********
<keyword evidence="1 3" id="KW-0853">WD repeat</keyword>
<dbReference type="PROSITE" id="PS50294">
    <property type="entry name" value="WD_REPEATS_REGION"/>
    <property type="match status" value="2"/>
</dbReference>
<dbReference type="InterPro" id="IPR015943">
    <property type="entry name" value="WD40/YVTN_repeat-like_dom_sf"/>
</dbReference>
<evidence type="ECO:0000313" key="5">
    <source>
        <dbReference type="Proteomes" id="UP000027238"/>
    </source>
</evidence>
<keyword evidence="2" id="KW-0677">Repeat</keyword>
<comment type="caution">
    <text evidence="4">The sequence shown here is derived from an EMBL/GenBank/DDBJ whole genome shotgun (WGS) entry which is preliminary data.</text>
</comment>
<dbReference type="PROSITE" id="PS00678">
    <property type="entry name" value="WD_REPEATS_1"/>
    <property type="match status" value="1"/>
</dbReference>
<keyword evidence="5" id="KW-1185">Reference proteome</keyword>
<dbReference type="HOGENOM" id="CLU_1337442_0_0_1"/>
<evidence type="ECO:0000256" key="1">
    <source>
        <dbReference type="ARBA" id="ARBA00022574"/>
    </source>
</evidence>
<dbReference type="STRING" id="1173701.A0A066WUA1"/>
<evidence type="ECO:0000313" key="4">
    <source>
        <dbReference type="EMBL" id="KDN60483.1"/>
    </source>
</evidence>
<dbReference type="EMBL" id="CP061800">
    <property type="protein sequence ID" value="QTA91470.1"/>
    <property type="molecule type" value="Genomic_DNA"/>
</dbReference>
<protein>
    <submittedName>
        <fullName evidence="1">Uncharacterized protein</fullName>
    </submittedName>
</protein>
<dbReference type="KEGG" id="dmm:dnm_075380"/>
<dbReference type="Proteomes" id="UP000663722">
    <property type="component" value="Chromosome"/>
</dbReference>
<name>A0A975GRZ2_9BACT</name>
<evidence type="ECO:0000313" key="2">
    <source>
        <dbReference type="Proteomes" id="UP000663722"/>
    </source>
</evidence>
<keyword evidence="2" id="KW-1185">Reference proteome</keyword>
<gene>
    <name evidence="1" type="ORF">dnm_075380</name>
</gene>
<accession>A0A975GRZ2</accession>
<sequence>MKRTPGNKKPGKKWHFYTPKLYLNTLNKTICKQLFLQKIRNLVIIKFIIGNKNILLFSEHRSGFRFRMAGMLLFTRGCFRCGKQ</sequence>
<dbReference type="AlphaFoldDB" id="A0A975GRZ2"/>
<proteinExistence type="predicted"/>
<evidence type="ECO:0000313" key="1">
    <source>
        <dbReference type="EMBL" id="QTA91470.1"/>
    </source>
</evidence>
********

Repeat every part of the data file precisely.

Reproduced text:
<keyword evidence="1 3" id="KW-0853">WD repeat</keyword>
<dbReference type="PROSITE" id="PS50294">
    <property type="entry name" value="WD_REPEATS_REGION"/>
    <property type="match status" value="2"/>
</dbReference>
<dbReference type="InterPro" id="IPR015943">
    <property type="entry name" value="WD40/YVTN_repeat-like_dom_sf"/>
</dbReference>
<evidence type="ECO:0000313" key="5">
    <source>
        <dbReference type="Proteomes" id="UP000027238"/>
    </source>
</evidence>
<keyword evidence="2" id="KW-0677">Repeat</keyword>
<comment type="caution">
    <text evidence="4">The sequence shown here is derived from an EMBL/GenBank/DDBJ whole genome shotgun (WGS) entry which is preliminary data.</text>
</comment>
<dbReference type="PROSITE" id="PS00678">
    <property type="entry name" value="WD_REPEATS_1"/>
    <property type="match status" value="1"/>
</dbReference>
<keyword evidence="5" id="KW-1185">Reference proteome</keyword>
<dbReference type="HOGENOM" id="CLU_1337442_0_0_1"/>
<evidence type="ECO:0000256" key="1">
    <source>
        <dbReference type="ARBA" id="ARBA00022574"/>
    </source>
</evidence>
<dbReference type="STRING" id="1173701.A0A066WUA1"/>
<evidence type="ECO:0000313" key="4">
    <source>
        <dbReference type="EMBL" id="KDN60483.1"/>
    </source>
</evidence>
<dbReference type="EMBL" id="CP061800">
    <property type="protein sequence ID" value="QTA91470.1"/>
    <property type="molecule type" value="Genomic_DNA"/>
</dbReference>
<protein>
    <submittedName>
        <fullName evidence="1">Uncharacterized protein</fullName>
    </submittedName>
</protein>
<dbReference type="KEGG" id="dmm:dnm_075380"/>
<dbReference type="Proteomes" id="UP000663722">
    <property type="component" value="Chromosome"/>
</dbReference>
<name>A0A975GRZ2_9BACT</name>
<evidence type="ECO:0000313" key="2">
    <source>
        <dbReference type="Proteomes" id="UP000663722"/>
    </source>
</evidence>
<keyword evidence="2" id="KW-1185">Reference proteome</keyword>
<gene>
    <name evidence="1" type="ORF">dnm_075380</name>
</gene>
<accession>A0A975GRZ2</accession>
<sequence>MKRTPGNKKPGKKWHFYTPKLYLNTLNKTICKQLFLQKIRNLVIIKFIIGNKNILLFSEHRSGFRFRMAGMLLFTRGCFRCGKQ</sequence>
<dbReference type="AlphaFoldDB" id="A0A975GRZ2"/>
<proteinExistence type="predicted"/>
<evidence type="ECO:0000313" key="1">
    <source>
        <dbReference type="EMBL" id="QTA91470.1"/>
    </source>
</evidence>